The Weirdest Thing About Being in a Self-Driving Car

From a Washington Post column by Megan McArdle headlined “The weirdest thing about being in a self-driving car”

One day I finished up some shopping in Chandler, Ariz., a few towns over from a hotel where I was attending a conference. I had a few free hours and I wanted to grab some tacos at a nearby place that had been recommended to me. So I pulled out my phone, opened an app and hailed a ride.

This seems rather a dull story except for one thing: The car had no driver.

Since October 2020, the Google spinoff Waymo has operated a driverless commercial taxi service south of Phoenix. Having written about the possibilities of a self-driving future, I wanted to try it out, so I headed over to Chandler and downloaded the Waymo One app. This was no curated demo for journalists, hovered over by anxious engineers and peppy PR folks; I got exactly the same service that you will, if you ever find yourself in Chandler and want to go for a ride in the future.

I warn you that if you do, you will find the future feels almost disappointingly normal.

Not at first, though. At first you experience awe tinged with a bit of fear. There is an undeniable horror-movie aspect to sitting in the back of a car and watching the steering wheel turn of its own accord, and for just a moment I thought, “God, what have I done?” But the car’s ultracautious driving style quickly overcame my reservations, for no Uber driver ever piloted a vehicle so conservatively.

My car waited patiently at the parking lot entrance for a clear break in traffic, rather than trying to force its way into the flow. It slowed when other vehicles behaved erratically and merged with the polite delicacy of a Victorian aunt. It was all so soothing that eventually I got caught up in texting with a colleague and absent-mindedly started to ask the driver how much longer it would be until we got to the restaurant.

Now, of course, most of the time I was aware of my strange situation. I peered over the empty front seat to try to determine whether the gas pedal was moving by itself, like the steering wheel. (Not as far as I could tell.) I laughed as drivers in adjacent lanes did a double take over the missing driver. I goggled at the display that showed me what the car “sees” — the lanes on the road, the other cars, even pedestrians.

But when all that was said and done, it was just a ride, and when people asked me what it was like, all I could say, apologetically, was that it was both supercool and oddly unthrilling.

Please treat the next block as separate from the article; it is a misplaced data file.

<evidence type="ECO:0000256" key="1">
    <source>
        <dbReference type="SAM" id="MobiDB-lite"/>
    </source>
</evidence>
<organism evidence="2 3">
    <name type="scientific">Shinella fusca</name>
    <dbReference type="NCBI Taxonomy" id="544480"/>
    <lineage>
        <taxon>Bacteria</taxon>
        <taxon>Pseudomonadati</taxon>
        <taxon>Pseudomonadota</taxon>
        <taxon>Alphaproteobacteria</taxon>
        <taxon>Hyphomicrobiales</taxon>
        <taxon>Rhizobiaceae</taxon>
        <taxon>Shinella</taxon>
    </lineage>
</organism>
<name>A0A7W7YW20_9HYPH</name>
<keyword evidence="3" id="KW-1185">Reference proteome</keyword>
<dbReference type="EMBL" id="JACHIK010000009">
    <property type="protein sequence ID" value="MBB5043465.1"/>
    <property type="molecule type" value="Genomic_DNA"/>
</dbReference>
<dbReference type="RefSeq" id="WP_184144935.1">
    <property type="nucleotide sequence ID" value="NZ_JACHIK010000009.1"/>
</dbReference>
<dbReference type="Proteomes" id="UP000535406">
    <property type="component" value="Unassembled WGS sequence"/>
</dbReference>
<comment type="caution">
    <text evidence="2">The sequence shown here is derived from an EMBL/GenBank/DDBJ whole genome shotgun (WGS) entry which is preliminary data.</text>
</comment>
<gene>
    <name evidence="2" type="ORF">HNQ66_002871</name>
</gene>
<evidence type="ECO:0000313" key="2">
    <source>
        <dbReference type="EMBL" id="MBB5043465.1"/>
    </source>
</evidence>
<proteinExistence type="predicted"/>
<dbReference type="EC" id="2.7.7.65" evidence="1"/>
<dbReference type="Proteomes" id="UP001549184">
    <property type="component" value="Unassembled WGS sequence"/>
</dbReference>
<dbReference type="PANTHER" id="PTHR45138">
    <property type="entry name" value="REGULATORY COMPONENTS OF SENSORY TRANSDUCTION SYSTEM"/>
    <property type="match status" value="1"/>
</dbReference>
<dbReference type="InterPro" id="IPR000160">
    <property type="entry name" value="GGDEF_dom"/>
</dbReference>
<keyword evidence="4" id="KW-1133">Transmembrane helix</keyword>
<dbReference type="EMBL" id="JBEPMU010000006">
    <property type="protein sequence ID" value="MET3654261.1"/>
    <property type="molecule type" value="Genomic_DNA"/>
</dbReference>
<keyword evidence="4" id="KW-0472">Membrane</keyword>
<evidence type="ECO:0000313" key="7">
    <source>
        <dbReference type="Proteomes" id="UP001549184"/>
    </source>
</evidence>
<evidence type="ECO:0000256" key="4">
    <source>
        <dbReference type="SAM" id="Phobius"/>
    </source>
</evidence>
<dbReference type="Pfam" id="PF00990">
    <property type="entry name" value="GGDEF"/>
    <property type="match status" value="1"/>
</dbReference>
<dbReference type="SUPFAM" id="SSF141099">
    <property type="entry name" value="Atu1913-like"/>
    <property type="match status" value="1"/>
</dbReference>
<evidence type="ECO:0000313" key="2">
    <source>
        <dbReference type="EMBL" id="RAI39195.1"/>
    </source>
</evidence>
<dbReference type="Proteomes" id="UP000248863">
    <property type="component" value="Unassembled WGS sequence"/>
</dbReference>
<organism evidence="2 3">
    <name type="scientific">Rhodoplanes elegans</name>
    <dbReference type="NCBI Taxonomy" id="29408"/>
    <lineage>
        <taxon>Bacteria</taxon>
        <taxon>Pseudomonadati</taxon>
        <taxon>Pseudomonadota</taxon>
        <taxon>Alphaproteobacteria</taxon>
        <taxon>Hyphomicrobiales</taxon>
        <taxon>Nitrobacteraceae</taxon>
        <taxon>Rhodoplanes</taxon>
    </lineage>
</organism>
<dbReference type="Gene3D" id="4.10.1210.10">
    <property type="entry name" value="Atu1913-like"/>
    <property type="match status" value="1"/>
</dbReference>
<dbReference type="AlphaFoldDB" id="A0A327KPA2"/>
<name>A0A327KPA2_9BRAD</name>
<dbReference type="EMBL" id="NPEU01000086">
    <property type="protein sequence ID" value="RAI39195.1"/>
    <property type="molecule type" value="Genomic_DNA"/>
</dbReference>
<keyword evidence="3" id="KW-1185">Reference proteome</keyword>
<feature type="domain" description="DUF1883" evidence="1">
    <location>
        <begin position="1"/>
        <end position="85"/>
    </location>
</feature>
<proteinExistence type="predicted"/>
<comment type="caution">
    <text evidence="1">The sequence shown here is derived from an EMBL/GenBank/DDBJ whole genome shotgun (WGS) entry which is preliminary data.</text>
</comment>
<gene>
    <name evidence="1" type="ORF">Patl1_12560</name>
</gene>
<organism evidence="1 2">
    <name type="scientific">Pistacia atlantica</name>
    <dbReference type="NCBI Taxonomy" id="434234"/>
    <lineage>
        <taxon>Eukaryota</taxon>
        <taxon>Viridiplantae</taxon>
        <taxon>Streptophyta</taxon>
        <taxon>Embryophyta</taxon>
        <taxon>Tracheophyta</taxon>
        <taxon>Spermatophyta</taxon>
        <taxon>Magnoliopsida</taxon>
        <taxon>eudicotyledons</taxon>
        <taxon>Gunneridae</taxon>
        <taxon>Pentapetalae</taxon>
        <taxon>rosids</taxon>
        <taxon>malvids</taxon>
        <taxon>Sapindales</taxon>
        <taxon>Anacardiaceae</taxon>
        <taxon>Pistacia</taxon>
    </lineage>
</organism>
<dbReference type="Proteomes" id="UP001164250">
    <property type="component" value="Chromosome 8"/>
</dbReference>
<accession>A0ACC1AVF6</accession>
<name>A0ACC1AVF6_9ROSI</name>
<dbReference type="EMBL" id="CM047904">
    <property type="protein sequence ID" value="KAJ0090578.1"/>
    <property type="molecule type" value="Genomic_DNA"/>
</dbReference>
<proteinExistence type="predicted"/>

The most exciting moment occurred when a truck driver in front of us decided he was in the wrong lane and just sat there for a good long time before eventually honking at us to back up so that he could reverse and slide into the lane to our left. Since the car was oblivious to social cues, the result was a standoff. Eventually, the car chirped that it was calling a human specialist to resolve the situation — right around the time that the truck driver apparently decided he had enough room to execute the merge without our help. After a pause to verify that the road was now clear, the car rolled silently on.

As the truck incident suggests, some wrinkles still need to be worked out before the future becomes the present. For one thing, there is a reason that Waymo One is operating in Chandler, with its wide, straight roads, minimal pedestrian traffic and 330 days of sun a year: It reduces the complexities of harsh weather and unpredictable humans. The humans, in particular, are a problem, because for all their advantages (self-driving cars do not get impatient or distracted, intoxicated or exhausted), a 10-year-old human child is probably better at guessing what other people are likely to do when something unexpected happens. The 10-year-old would have understood, for example, that the truck wanted us to back up.

But with that disclaimer out of the way: We are still talking about a technology that could drive on the highway so flawlessly that I got bored enough to let my phone distract me. I feel pretty confident that we’ll slowly solve the remaining problems through some combination of machine learning and human ingenuity — well enough that eventually, the vehicles will become ubiquitous and jaded humans will forget how amazing they actually are.

As I motored around Chandler, I thought of all the problems a really good self-driving car could solve: the accidents it could prevent, the elderly or disabled people it could rescue from isolation. I also wondered what changes it might spark that I can’t imagine — who in 1900 predicted how the automobile would eventually entirely reshape our built environment.

But I was also reminded Waymo’s technology was not actually the only modern marvel I was witnessing. A self-driving car is not, after all, more wondrous than the horseless carriage itself, nor the slender aluminum tube that carried me through the sky so I could witness it. If riding around in the future turned out to be less thrilling than I anticipated, I suspect that’s because really, we already live in the future … and subsist on so many daily miracles that it’s hard to be properly amazed at any of it.

Megan McArdle is a Washington Post columnist and the author of “The Up Side of Down: Why Failing Well Is the Key to Success.”

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